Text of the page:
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4 Training Tips for your HVAC Company
Training is important for businesses of all industries, but it’s especially vital to the success of your HVAC business.
When new people join your team, you need to be able to teach them the basics of your team’s operations, such as how to report time and log their travel expenses. Then, they must get up to speed on the company’s best practices; for example, you may teach them about flowing nitrogen while brazing and using large vacuum hoses.
However, we also need to provide continuous training if we hope to develop our businesses and adapt to the ever-changing world of HVAC. As regulations change, technicians need to know the best practices for entering the brave new world of A2L refrigerants, higher-SEER heat pumps, and more.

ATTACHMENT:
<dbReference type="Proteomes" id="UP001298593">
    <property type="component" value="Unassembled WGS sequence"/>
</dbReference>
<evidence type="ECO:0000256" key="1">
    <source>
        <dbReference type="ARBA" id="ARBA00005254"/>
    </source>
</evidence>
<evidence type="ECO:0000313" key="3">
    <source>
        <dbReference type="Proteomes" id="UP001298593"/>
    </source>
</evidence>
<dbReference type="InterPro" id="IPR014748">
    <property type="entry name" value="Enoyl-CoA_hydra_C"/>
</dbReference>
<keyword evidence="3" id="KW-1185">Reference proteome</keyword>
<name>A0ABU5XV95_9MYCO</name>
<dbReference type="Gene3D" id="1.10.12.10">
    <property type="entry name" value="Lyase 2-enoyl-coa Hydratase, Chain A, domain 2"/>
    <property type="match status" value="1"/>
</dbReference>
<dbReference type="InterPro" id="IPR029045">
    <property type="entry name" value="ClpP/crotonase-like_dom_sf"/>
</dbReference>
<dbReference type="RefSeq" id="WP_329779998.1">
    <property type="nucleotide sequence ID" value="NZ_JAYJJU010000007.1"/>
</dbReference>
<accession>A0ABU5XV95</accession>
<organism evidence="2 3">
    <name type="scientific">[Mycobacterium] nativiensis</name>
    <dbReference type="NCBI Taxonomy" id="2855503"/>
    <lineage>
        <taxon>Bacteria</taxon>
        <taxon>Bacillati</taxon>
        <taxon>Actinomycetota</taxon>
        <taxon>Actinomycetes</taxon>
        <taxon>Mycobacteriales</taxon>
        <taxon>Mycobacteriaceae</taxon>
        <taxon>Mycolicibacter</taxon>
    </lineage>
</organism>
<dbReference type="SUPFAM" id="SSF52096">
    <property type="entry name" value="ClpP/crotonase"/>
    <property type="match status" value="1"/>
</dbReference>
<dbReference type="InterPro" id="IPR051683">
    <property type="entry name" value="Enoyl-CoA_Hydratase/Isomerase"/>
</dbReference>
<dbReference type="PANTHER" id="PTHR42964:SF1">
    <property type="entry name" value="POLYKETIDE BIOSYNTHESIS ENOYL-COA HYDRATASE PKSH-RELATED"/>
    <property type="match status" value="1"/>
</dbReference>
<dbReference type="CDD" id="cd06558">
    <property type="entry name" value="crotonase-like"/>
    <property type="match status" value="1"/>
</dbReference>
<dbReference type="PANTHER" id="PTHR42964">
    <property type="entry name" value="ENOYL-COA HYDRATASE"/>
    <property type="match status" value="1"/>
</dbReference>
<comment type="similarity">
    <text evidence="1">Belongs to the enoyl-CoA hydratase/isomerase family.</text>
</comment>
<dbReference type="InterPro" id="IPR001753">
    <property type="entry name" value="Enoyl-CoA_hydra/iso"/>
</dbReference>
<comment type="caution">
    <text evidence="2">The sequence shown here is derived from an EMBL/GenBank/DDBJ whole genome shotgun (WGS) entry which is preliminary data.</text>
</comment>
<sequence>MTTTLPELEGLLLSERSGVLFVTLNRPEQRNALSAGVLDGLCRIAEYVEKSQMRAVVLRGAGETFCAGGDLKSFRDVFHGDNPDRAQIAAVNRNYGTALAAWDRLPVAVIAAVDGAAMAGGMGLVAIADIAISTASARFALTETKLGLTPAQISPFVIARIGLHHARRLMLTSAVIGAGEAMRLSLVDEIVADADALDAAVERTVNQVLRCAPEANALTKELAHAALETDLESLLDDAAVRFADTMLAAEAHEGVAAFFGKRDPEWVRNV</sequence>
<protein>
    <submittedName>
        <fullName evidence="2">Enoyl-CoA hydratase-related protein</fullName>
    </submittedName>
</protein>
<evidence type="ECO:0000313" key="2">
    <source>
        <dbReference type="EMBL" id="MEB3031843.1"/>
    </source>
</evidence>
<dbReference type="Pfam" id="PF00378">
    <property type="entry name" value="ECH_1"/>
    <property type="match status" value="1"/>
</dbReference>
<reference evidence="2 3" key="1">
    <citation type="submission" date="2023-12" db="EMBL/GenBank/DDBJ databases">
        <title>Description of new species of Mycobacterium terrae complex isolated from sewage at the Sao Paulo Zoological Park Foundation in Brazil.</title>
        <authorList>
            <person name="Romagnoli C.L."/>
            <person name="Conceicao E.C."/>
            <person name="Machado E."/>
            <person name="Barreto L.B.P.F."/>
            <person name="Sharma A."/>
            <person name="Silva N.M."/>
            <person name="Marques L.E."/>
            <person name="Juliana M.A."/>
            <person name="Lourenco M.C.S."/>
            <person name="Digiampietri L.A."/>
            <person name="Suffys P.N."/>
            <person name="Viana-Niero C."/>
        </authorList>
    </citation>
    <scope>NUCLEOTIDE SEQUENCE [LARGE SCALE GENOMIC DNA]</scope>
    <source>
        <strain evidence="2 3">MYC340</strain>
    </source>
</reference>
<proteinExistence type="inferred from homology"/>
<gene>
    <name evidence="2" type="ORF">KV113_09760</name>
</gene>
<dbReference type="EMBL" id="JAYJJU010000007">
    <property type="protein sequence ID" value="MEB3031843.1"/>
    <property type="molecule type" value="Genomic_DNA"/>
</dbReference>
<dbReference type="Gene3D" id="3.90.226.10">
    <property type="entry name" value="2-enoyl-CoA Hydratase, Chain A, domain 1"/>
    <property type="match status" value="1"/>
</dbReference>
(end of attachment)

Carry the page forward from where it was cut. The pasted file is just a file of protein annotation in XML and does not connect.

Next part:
At Kalos, we’ve managed to make an internal training regimen to keep our techs aware of best practices, refreshed and ready to go for the shift from heating to cooling season or vice versa, and constantly rectifying internal issues at our company.
Here are 4 training tips that we have used at Kalos to build up our training program:
1. Make videos of the job being done correctly
The first of our 4 training tips is to film your technicians doing best practices. If you are subscribed to our YouTube channel, you’ve probably noticed that we publish lots of videos of technicians doing tasks in the field. Bert and Eric Mele tend to do most of these, but we sometimes show our other technicians and apprentices using best practices in the field.
Check out some of the videos our techs have made for our organization (and everyone else in the HVAC School audience, of course):
Bert, Residential: https://www.youtube.com/watch?v=tYXxLu_APXc&t=745s&ab_channel=HVACSchool